How you define the first day of spring depends on whether you follow the astronomical or meteorological seasons.
This year, spring will take place between March 20 and June 21, if you use the astronomical method.
But if you follow the meteorological calendar it's already started – with the season spanning from March 1 to May 31.
There are two different methods used for determining the dates of the seasons, the astronomical or meteorological method.
The Met Office tend to use the meteorological seasons, these are based on the annual temperature cycle and the state of the atmosphere.
The meteorological seasons also co-ordinate with the calendar ad they consist of splitting the year into four three month seasons.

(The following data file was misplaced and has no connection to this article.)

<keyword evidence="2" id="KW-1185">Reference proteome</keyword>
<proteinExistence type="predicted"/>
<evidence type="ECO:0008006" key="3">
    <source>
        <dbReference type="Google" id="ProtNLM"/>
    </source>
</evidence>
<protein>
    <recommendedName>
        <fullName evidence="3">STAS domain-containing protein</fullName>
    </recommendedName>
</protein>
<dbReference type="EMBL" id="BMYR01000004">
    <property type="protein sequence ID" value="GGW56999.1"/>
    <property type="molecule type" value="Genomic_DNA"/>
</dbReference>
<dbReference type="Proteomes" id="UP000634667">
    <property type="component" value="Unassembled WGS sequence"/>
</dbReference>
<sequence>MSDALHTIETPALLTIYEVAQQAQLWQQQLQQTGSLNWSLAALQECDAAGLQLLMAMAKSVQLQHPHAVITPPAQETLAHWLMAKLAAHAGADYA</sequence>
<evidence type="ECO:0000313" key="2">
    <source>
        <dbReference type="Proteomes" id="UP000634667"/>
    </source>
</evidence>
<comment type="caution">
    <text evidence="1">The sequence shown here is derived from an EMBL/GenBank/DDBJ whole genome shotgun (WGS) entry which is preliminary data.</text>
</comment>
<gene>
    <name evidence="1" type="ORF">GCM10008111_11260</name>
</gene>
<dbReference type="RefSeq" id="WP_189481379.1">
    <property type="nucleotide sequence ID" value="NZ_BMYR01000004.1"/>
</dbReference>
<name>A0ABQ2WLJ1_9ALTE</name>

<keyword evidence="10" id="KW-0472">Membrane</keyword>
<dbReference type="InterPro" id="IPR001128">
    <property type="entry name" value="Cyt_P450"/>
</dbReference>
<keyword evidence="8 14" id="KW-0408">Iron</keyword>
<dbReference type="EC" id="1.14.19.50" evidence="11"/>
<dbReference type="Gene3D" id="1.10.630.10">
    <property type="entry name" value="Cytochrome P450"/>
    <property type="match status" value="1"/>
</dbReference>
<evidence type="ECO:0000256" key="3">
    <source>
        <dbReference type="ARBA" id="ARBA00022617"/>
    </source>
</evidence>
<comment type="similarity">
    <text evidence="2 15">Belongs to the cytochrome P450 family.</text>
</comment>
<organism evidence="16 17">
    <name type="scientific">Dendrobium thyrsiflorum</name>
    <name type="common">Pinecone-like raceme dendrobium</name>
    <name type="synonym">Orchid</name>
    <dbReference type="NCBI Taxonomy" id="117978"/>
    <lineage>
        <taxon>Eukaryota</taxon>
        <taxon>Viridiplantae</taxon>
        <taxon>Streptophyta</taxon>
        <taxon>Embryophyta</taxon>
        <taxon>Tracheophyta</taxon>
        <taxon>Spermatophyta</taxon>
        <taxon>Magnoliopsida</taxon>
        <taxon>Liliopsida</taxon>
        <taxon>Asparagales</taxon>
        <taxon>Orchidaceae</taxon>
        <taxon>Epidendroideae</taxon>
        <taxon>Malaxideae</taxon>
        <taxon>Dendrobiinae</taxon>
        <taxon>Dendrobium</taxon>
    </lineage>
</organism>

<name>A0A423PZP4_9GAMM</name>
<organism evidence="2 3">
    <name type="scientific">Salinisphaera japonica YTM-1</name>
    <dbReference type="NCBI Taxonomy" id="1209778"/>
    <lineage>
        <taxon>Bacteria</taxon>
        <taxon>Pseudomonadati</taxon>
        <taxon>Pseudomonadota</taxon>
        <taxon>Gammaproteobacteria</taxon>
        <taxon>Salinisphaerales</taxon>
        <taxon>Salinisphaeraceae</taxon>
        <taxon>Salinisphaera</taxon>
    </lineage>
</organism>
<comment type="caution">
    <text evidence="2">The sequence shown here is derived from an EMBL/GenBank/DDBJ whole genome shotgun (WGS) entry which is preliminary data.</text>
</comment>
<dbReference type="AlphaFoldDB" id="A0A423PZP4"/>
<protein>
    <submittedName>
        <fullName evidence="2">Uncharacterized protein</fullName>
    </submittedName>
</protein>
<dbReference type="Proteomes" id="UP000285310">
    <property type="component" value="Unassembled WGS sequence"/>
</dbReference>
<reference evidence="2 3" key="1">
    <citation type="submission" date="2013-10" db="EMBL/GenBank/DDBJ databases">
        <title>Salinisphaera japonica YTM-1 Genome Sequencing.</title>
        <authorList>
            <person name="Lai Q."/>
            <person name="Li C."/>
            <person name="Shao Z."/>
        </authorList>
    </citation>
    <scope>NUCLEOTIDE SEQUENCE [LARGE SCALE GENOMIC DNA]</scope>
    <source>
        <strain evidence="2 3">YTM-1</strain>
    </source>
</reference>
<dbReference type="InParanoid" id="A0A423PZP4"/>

Using this system the seasons are defined as: Spring (March, April, May), Summer (June, July, August), Autumn (September, October, November) and Winter (December, January, February).
By this system, spring starts on March 1 and runs through until May 31.
The other system is to use the astronomical seasons.
These refer to the position of Earth's orbit in relation to the sun taking into account equinoxes (when the length of the day is exactly the same as the length of the night) and solstices (the longest and shortest days of the year).
If you want to get technical, the astronomical calendar determines the seasons by when the Earth's rotational axis is at a 23.5 degree in relation to its orbit around the sun.
By this system spring starts on March 20 and runs through until June 21.
The seasons are due to the Earth rotating around the Sun.
The way the Earth rotates means that certain areas of the globe are tilted towards the Sun while other parts are tilted away from it.
This means there are different levels of sunlight reaching each part of the globe, causing the seasons.
Source: The Sun